The increasing of international migratory flows is one of the main socio-cultural phenomena associated to the post-Fordist restructuring, within post-modern city. Different authors, involved in the debate on post-metropolitan transition, recognize that these phenomena destabilize previous planning models and at the same time represent a new challenge for building multicultural metropolis (Sandercock, 2000) and for resisting to the prevailing neoliberalism, among other active approaches (Soja 200). According to Soja, indeed, postmetropolis is the spatial - although transitory - result of new socio-spatial transformations of the cities that is characterized by a high and new level of socio-economic fragmentation. In relation to these phenomena, social polarization of urban space, typical of the Fordist city, has given way to an “unstructured” and “dispersed” social geometry. This has called into question the traditional analytical models of the socio-spatial concentration geographies, and requires new interpretative categories. These phenomena do not just occur in global cities, and they start to change the urban structure and scenario of even smaller (in terms of local population) urban areas. More recently, the globalization processes and the deep socio-economic transformations, as well as the enlargement of the European Union to the countries of Eastern Europe, are at the heart of a complex system of interdependent factors that have changed the relationship between countries of origin and countries of destination of migratory flows (King, 2000). Although the Eurostat surveys (2012) shows that the foreign resident population is mainly concentrated in five countries (Germany, Spain, Italy, United Kingdom and France), during the last decade, the most relevant percentage variations are in particular recorded in Southern Europe. In reference to this context and despite the crisis, mostly Italy and Spain have increased the growth levels of foreign presences.In Italy, particularly, statistical surveys over the last inter-census decade (2001-2011) show that the number of foreigners resident is tripled. In parallel, these values emphasize the negative performance registered by the Italian population (decreased by more than 250,000 units). Locally, in addition to the socio-economic differences between North, Centre and South (Trigilia, 2012), the territorial distribution of foreign population is also affected by the attractiveness of large urban areas, which have traditionally been the main catalysts of migratory flows (Tosi, 2000). Which kind of post-metropolitan profiles can be outlined? Are they homogenous, or articulated and heterogeneous? What kind of spatial concentration/dispersion phenomena can be recorded in relation to the main cities? The aim of this paper is to explore the relationship between foreign population and Italian post-metropolitan areas, particularly, by studying phenomena of spatial concentration/dispersion of the immigrants compared with the main cities, which are traditionally considered as catalysts of migratory flows.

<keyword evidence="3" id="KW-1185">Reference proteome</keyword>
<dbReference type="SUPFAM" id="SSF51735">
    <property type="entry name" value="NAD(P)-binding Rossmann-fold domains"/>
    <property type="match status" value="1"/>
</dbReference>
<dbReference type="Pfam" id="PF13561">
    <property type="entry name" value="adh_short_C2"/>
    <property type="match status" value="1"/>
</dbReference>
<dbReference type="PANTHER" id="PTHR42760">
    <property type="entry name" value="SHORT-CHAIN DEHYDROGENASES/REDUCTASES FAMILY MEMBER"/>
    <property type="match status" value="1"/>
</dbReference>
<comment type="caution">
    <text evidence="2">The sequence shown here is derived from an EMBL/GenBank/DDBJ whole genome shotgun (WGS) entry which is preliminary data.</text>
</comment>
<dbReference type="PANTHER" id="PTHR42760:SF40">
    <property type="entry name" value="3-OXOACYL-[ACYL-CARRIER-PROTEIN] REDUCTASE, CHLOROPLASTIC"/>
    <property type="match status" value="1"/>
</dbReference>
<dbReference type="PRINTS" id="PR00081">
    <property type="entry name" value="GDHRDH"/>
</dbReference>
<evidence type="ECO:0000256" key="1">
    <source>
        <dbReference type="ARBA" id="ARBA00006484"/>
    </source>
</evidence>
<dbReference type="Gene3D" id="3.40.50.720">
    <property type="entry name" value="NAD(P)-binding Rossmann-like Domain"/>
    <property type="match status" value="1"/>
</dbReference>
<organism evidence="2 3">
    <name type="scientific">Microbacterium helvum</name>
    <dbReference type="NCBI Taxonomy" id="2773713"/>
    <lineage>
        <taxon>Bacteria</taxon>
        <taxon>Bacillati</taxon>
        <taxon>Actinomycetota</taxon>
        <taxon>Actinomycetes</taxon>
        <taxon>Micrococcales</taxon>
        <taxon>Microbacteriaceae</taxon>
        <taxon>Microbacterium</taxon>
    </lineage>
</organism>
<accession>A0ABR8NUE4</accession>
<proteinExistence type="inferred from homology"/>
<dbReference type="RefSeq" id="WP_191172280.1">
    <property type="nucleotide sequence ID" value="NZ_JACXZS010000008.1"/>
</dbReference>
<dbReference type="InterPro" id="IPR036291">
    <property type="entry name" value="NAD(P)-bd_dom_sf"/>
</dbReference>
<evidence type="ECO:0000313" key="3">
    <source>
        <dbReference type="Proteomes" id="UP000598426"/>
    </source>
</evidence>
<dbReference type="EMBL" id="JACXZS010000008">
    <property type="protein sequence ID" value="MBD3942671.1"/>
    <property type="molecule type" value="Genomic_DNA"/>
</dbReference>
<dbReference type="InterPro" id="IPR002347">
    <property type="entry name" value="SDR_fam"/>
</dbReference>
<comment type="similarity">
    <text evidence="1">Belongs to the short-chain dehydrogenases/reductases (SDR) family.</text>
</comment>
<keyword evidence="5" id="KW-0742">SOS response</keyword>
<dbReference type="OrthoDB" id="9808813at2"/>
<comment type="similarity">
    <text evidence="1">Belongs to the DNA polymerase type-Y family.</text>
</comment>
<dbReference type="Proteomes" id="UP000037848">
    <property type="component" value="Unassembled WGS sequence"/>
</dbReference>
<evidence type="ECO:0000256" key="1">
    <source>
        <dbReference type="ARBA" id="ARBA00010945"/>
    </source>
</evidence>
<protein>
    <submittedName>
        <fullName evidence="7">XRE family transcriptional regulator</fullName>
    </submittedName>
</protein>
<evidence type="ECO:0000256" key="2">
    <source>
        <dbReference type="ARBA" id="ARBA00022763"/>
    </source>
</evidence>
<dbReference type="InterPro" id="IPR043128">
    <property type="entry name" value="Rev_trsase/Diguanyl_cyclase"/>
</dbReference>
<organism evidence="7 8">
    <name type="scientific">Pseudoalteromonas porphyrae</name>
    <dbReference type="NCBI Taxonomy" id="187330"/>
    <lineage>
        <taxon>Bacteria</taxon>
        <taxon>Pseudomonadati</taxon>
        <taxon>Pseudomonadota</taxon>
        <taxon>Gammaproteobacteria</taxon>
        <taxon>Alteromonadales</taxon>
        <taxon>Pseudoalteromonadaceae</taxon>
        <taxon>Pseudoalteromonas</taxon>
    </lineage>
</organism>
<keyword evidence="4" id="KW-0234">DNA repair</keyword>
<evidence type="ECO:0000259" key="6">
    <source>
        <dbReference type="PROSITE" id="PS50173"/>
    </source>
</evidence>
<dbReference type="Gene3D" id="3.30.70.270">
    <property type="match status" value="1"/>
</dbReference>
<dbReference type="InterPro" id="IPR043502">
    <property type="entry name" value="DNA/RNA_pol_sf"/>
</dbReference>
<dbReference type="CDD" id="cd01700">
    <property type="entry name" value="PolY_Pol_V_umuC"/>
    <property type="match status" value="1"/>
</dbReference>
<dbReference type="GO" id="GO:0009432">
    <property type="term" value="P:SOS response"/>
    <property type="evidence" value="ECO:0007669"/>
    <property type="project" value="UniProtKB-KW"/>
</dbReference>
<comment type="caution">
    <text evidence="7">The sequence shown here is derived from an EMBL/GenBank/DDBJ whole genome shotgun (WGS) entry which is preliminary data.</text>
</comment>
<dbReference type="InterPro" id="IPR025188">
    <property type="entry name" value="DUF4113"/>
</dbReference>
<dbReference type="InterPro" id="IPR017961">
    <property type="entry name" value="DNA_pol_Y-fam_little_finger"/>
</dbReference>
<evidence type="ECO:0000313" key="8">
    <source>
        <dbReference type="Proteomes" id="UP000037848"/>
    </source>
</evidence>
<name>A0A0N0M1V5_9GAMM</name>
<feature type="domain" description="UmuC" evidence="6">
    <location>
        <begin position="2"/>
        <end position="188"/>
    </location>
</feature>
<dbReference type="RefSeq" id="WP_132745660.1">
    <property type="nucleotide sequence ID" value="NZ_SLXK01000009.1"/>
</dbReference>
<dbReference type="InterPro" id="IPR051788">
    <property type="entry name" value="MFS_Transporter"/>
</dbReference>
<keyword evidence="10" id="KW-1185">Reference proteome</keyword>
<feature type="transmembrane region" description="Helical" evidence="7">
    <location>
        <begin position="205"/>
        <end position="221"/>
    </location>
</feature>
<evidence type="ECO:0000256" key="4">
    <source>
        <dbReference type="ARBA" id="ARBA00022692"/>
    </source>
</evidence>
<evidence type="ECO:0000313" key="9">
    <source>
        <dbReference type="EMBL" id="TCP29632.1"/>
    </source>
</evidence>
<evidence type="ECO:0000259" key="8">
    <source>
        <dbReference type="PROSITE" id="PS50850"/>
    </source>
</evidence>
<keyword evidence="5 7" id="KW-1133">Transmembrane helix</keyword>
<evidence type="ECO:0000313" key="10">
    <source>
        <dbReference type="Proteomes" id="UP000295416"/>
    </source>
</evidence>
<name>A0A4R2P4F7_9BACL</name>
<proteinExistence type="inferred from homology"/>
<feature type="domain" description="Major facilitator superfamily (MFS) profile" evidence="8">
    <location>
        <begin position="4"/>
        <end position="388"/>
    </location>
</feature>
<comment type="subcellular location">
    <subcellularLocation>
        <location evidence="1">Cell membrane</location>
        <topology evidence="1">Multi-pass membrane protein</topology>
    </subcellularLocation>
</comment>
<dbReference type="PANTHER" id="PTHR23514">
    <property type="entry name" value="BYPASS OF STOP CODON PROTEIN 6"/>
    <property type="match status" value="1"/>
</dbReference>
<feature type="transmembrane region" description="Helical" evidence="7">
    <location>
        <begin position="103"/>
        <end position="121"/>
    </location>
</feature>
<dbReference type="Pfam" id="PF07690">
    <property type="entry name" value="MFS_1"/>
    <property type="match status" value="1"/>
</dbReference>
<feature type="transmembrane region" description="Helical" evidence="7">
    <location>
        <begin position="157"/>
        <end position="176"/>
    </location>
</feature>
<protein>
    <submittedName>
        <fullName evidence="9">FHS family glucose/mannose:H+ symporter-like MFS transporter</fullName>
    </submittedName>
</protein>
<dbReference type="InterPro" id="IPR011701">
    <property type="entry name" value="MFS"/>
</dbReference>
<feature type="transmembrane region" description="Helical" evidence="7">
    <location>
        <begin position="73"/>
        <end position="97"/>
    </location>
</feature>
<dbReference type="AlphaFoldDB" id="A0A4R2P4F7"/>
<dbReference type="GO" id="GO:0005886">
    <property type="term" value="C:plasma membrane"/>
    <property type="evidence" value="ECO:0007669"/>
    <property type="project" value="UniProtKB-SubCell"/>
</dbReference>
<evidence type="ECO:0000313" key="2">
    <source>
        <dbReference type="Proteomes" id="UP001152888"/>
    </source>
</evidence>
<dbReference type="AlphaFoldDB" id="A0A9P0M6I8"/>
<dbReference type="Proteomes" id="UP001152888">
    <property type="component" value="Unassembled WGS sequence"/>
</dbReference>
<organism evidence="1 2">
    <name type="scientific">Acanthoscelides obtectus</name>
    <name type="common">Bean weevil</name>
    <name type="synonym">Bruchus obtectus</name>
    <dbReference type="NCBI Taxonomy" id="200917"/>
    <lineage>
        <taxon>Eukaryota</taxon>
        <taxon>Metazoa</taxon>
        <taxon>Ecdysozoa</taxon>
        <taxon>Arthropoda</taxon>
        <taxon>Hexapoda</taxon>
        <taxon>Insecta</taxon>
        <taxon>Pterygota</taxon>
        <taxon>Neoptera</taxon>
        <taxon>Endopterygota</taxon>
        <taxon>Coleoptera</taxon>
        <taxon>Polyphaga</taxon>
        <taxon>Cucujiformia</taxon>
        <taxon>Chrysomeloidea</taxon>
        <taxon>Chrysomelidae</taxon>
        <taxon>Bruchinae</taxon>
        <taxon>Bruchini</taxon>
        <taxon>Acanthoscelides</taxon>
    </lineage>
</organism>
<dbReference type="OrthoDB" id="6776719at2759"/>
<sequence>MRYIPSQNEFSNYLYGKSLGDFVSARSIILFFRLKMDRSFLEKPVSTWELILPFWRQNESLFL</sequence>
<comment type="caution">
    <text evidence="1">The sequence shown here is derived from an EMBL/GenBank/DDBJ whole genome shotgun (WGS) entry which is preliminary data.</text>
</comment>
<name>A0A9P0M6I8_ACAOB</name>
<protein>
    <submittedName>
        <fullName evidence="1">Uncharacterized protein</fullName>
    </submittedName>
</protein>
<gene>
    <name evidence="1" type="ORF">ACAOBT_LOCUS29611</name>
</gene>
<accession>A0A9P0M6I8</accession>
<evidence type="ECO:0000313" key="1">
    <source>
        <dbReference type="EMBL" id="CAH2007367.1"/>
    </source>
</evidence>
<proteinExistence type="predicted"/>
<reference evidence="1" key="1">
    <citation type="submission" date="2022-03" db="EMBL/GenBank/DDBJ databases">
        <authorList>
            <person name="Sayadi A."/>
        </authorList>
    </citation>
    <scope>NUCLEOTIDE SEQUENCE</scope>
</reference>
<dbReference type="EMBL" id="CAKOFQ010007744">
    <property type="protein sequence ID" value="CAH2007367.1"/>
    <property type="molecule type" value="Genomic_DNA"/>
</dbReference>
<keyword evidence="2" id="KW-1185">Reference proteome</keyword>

|Titolo della pubblicazione ospite||Book of Abstracts of the International Conference on Changing Cities II : Spatial, Design, Landscape & Socio‐economic Dimensions|
|Numero di pagine||1|
|Stato di pubblicazione||Published - 2015|